The party was supposed to be the highlight of the summer. If only I’d known that night would destroy our lives…
All the neighbours were laughing, drinking out of plastic glasses and getting along. I almost felt happy. Almost forgot about the terrible argument earlier and the sinister messages I’d been receiving from a strange address all week, threatening to expose the lies behind my perfect life.
As we finished with the red and gold fireworks and welcomed everyone back to our house, I believed that everything would be okay.
But I didn’t know who I was inviting in.
I never could have imagined what would happen here, in our home, after I’d gone up to bed.
Everyone saw something different.
It’s my daughter’s word against the story the boy from down the road is telling. But how can I find out what really happened that night without everyone finding out the truth about me?
Honestly, this is a real slow-starter; I was halfway through the book before the street party events kicked in … and even further on before the real drama began. That said, there are a number of characters at play here, all wildly different and with their own baggage to bring to the party. Could those early chapters have been condensed? Probably. But having reached the end, I can say it was worth the wait.
The story focuses on a group of neighbours who live in the richest part of London – though not all can truly afford to be there. There are three women at the centre of the story
- Nella (future politician’s wife with lofty aspirations and more money than sense, and a desire to be seen to be doing good)
- Melissa (yoga queen and a very lovely stepmother but with an abusive husband)
- Ruby (florist, widowed, lives with her son and is very much on the edge of Nella’s group of helpers)
Nella plans on holding a fundraiser – not only will it make her look benevolent, but it won’t harm her husband’s political campaign either. So, she rallies her “friends” around. Melissa is Nella’s yoga teacher, and also best friend to Ruby who for the life of her cannot she why she has been invited to the inner sanctum.
Nella’s rather handsome husband – Marcus – is keen to get Ruby involved too, and offers to help out with getting her son an internship. Why he would do that is a mystery to Ruby (Could it be because her son is mixed race? Would a politician really be that shallow? ) However, Ruby is quite taken with Marcus’s attention … only to find out she is not the only woman he’s playing.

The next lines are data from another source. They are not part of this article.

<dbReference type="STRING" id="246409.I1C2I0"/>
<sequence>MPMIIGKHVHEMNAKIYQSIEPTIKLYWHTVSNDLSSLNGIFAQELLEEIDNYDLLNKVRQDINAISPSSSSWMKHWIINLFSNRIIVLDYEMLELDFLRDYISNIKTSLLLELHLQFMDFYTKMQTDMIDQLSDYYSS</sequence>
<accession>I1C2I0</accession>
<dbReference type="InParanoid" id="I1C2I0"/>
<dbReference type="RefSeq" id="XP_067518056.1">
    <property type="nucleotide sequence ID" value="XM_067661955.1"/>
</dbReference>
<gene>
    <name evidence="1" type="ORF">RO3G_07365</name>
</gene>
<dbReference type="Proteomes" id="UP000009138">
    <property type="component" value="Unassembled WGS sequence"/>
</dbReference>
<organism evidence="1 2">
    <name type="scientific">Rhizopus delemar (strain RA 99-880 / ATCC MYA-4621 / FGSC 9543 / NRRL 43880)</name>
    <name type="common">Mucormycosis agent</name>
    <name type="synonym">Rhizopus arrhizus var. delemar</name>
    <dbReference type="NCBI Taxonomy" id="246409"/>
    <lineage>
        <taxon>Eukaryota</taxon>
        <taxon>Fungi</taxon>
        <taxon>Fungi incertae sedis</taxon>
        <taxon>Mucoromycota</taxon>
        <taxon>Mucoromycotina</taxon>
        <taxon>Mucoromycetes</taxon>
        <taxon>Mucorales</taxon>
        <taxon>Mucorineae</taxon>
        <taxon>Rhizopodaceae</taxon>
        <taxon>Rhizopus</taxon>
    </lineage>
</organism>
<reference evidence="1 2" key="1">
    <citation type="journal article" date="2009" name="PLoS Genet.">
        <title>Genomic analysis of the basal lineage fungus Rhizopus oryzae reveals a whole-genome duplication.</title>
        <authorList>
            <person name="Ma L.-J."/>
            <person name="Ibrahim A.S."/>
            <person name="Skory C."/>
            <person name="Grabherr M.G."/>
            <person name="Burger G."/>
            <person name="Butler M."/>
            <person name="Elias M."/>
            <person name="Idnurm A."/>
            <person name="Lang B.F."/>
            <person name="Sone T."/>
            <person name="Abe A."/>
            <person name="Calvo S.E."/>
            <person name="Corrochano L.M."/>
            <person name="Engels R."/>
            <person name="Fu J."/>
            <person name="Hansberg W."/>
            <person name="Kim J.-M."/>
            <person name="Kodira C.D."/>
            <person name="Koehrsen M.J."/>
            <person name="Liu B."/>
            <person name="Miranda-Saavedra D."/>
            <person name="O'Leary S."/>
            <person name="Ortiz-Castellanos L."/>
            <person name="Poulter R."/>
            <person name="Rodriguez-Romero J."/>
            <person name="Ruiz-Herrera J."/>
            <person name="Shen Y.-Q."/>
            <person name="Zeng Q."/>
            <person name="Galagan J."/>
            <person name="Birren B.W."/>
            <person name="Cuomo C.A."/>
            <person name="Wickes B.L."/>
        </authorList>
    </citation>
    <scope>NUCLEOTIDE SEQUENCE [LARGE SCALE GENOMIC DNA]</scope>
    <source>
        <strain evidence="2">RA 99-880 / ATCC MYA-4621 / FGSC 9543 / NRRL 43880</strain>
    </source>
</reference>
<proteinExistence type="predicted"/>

So, when the party finally begins, it looks like a great success. Until the police call around at Ruby’s house the next morning to speak to her son. Allegations have been made that will rock their world, its implications extending into the wider community too. No one is safe from the after effects of what is purported to have happened that night.
The story is told from the three women’s alternating viewpoints as they come to terms with the aftermath. It calls upon them to reflect upon their own situation, their behaviour, and the kind of world they want their kids to inherit. But, of course, neither woman will air their dirty laundry in public, and so the conundrum continues as to what really happened that night. Who is telling the truth? Who is covering for whom?
The final third of the book lived up to its “unputdownable” billing, though I still wouldn’t class it as a psychological thriller, more along the lines of women’s fiction with a suspense vibe.
What I didn’t like – apart from the slow start – was the constant dribble of “something’s going to happen soon” references, but I loved how the author grounded the characters (Ruby, in particular) in modern British cultural references. Of the three women, Ruby certainly came across as the most relateable.
Who I didn’t like – Melissa’s husband and Nella’s daughter top the list for me, but I loved Fin, Melissa’s stepdaughter, and Ruby and her son. The “good” characters were far from perfect, but the “baddies” were awfully good at being bad.
If you can tolerate a slow start, then you’ll be rewarding with a speedy ending that will leave your head spinning.